4 Ways To Get What You Want In Relationships

Distance In Relationships

Most people can (with ease) describe what they do not want in relationships distancing themselves from the partners and lovers by creating tension through the minimisation, externalisation and projection of their words. Often, when we ask the same people what they do want in a relationship, their ability to answer as openly and connect to this truth is challenging.

We seldom focus on what we truly want or what is actually working in life (truth is we are not necessarily hardwired for it), it requires effort but through operative, behavioural and neural conditioning we can begin to respond to life and relationships with greater appreciation, connectedness and openness. As we progress in relationship, focusing on the problems becomes effortless. We tend to catalogue all the negative patterns and qualities of our beloved, tensions, frustrations and perceived hindrances that have arisen during the course of our relationship.

 

The Power Of Communication

As a result, our communication becomes tensile and painful and we often focus our expression upon what we do not want instead of what we do. Through fear of repetitive exposure it is easier to complain or vocalise dissatisfaction than to directly state or ask for what we truly desire. Unfortunately, we are all too accustomed to operating from a place of fear where we react as opposed to respond to our partners.

We assume a self-protective and defensive stance in relation to the pain and disconnection we experience with our partners. Then we fail to recognise that when we are experiencing are overpowering emotional reactions to our partner triggering old unresolved, unconscious wounding that are based on unresolved issues from our childhood. And often we have little awareness of this style of relating and in actuality; it is removing us further away from connecting and relating intimately.

 

The Power Of Connection

When in this defended, self-righteous posture, we lose connection to our authentic power. The interaction becomes about being ‘wronged’ or winning an argument instead of resolving an issue that is actually distancing us from our beloved. Here, we may experience the ego and the harsh inner critic raise its head of self-preservation, project, shame and blame. Whilst many partners tend to be combative, others take the opposite approach: Rather than say what they want, they shut down or turn inward – recall the reaction to hardship or challenge being grounded in fear (fight – flight – freeze).

Now we may choose to be quietly resentful or indulge in destructive thoughts toward our own selves, such as the experiential feelings of not being good enough, worthy enough, intelligent enough and so on. Here, we may experience humiliation, self-loathing, disdain for self, low-self worth and self-esteem and we go within and cease to express our truth to those who matter. Speaking your truth from a place of openness and love is actually a very powerful tool for growth, bonding and the cessation of arguing, tension and relational friction.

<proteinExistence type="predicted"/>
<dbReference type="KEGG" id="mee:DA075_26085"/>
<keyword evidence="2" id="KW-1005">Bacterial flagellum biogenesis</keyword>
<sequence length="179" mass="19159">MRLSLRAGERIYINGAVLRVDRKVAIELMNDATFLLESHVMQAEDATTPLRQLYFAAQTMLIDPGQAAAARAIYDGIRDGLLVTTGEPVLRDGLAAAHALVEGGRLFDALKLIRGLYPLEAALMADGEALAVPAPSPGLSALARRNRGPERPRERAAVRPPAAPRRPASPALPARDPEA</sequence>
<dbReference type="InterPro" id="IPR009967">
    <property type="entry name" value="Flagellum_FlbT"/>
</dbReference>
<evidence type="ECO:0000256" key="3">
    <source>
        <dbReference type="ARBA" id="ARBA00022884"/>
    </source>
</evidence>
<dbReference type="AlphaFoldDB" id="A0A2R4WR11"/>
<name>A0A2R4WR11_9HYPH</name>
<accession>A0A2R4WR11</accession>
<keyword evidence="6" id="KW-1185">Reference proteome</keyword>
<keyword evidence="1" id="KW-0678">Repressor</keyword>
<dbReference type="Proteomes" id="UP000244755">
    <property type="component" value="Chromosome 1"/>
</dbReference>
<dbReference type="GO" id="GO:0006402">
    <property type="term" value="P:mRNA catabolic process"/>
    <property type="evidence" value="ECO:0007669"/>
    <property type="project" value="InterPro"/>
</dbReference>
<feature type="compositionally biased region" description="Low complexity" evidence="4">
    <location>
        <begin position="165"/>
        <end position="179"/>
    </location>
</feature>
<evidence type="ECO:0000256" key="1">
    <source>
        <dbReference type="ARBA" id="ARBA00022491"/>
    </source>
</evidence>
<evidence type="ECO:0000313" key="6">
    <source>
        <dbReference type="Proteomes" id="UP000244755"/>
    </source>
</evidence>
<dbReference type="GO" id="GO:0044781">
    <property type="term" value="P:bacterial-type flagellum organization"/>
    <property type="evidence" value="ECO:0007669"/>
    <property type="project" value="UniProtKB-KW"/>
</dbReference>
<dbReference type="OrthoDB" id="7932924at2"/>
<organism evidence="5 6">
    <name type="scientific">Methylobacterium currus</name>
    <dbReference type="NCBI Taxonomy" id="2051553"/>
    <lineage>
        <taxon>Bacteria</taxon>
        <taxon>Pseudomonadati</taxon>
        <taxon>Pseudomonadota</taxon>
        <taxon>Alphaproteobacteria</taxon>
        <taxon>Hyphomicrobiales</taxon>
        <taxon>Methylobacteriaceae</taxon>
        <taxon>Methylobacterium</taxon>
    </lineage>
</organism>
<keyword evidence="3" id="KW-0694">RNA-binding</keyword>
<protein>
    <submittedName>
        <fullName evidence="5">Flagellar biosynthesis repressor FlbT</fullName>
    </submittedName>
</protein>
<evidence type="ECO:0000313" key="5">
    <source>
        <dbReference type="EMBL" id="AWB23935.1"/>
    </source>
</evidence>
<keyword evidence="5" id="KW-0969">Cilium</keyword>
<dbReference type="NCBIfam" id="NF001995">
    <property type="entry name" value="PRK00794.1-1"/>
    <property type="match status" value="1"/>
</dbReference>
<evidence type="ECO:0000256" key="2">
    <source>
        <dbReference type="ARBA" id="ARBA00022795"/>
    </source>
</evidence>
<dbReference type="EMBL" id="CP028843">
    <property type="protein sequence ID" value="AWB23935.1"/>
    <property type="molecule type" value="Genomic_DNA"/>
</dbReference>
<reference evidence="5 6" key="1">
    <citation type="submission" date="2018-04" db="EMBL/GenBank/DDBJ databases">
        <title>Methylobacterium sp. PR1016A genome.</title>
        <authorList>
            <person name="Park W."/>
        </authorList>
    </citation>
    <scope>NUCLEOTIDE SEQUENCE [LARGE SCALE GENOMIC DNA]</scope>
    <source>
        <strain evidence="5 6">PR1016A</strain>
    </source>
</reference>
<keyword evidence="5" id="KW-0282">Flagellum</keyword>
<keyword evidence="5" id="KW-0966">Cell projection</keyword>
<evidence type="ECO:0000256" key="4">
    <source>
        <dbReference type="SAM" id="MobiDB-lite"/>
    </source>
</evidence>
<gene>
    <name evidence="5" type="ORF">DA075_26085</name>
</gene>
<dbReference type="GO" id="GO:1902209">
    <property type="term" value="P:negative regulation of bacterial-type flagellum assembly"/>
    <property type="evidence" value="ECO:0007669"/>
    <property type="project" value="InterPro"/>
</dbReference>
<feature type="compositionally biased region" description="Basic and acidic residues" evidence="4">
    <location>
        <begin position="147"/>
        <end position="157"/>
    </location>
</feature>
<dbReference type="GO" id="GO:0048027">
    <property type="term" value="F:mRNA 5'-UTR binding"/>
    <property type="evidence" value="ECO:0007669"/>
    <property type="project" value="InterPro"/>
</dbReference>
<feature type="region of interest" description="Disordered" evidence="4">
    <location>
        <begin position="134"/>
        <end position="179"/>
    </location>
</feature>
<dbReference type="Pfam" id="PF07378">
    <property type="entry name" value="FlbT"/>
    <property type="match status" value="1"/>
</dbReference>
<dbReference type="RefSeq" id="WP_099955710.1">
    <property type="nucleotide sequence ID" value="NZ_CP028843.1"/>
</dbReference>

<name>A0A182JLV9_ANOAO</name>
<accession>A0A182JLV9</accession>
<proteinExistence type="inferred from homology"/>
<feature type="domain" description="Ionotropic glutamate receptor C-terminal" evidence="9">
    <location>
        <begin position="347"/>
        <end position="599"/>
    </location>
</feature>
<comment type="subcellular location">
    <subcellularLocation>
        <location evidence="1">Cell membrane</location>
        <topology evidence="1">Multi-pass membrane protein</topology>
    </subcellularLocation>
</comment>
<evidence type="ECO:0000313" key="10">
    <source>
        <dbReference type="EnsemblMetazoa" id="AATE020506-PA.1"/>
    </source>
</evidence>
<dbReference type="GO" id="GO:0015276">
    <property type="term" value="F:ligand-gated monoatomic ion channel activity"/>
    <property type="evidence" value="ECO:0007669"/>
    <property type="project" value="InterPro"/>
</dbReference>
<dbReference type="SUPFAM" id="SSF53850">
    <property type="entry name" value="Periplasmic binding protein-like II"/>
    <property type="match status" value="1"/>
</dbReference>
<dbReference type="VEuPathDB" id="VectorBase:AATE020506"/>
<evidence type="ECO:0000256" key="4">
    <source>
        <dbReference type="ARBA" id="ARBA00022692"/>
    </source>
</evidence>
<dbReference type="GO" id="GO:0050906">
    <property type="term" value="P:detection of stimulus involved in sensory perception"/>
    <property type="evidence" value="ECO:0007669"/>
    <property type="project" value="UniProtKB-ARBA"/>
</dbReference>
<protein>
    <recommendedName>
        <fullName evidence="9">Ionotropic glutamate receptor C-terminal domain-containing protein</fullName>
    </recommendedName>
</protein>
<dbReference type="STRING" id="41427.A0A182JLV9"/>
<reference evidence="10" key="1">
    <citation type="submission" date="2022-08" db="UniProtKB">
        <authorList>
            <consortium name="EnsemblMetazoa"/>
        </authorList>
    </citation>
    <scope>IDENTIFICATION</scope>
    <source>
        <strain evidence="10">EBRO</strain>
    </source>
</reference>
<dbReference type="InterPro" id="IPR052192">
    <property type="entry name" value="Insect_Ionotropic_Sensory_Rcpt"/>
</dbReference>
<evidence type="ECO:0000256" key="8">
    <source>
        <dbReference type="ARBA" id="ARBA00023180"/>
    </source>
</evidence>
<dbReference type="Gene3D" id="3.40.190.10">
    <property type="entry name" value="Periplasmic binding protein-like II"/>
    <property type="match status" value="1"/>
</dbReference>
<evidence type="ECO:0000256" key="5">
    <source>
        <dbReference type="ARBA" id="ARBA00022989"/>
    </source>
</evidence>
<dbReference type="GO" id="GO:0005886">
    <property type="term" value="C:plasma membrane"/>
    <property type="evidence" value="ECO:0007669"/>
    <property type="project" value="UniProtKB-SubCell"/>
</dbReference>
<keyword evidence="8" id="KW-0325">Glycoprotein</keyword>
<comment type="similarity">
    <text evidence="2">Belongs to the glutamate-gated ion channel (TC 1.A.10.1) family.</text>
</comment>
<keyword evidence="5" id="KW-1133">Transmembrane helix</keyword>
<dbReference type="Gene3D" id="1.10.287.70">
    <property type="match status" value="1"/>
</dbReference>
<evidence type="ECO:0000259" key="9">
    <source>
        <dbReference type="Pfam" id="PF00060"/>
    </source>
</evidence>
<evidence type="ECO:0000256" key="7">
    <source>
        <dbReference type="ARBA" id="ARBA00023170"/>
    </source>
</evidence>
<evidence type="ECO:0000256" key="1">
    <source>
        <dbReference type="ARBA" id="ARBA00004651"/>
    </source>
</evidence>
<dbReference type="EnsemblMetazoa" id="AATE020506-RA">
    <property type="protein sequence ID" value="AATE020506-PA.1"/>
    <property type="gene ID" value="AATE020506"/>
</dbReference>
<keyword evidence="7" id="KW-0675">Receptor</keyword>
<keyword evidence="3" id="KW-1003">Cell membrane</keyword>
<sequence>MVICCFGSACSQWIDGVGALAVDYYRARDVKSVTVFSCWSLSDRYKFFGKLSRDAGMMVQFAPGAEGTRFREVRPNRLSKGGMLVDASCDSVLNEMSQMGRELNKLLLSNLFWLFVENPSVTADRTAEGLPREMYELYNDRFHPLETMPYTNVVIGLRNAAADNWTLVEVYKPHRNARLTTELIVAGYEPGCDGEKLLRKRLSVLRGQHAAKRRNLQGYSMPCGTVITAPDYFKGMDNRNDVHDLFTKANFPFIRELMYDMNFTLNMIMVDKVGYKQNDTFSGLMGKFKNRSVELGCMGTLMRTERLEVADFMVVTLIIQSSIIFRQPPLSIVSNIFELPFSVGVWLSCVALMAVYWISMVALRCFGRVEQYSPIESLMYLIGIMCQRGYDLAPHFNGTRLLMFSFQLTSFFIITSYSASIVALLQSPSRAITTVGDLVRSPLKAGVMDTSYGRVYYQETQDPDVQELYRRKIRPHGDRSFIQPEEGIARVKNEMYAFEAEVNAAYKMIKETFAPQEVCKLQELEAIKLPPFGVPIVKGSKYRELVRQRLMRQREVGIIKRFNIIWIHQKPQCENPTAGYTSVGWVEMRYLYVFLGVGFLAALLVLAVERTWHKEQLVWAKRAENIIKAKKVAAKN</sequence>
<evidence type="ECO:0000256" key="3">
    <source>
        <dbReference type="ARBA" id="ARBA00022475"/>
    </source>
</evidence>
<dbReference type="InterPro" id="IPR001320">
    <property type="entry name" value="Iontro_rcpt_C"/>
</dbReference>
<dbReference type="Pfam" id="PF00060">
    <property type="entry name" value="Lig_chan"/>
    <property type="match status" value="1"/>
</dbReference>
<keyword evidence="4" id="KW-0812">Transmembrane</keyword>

We avoid criticising, hurting and insulting our loved ones. It is also a way of embodying vulnerability that inturn allows your beloved to truly know and feel for you and of course allows them to also express their authentic and congruent truth. When we are vulnerable we increase the likelihood of our beloved expressing their truth also.

 

 

 

4 Ways To Getting What You Want

Here are 4 postures that may serve you and assist you in embodying this more open style of relating:

1. Practice Unilateral Disarmament

This is an approach and technique that can be utilised if an argument or disagreement is not being resolved. Identify your objective in relating. For most of us it is about being emotionally close and bonded to each other. If you are in an emotionally charged exchange begin by going within, creating physical space between you both and move in to slowing down and regulating the rhythm and cycle of your breath. Then focus on the love you have for your beloved. Change the direction of the exchange.

For example, you may state: “I care about our love and your state of being more than this argument”. This diffusing of the current situation will soften both of you immensely and place you in to open states of being. Now you can communicate more openly and vulnerably, knowing that you are both safe in this space as there is respect exhibited from each other. You will now express and focus on what your needs are, not what is lacking in the dynamic – this is powerfully transformative.

 

2. Remain Vulnerability & Create Safety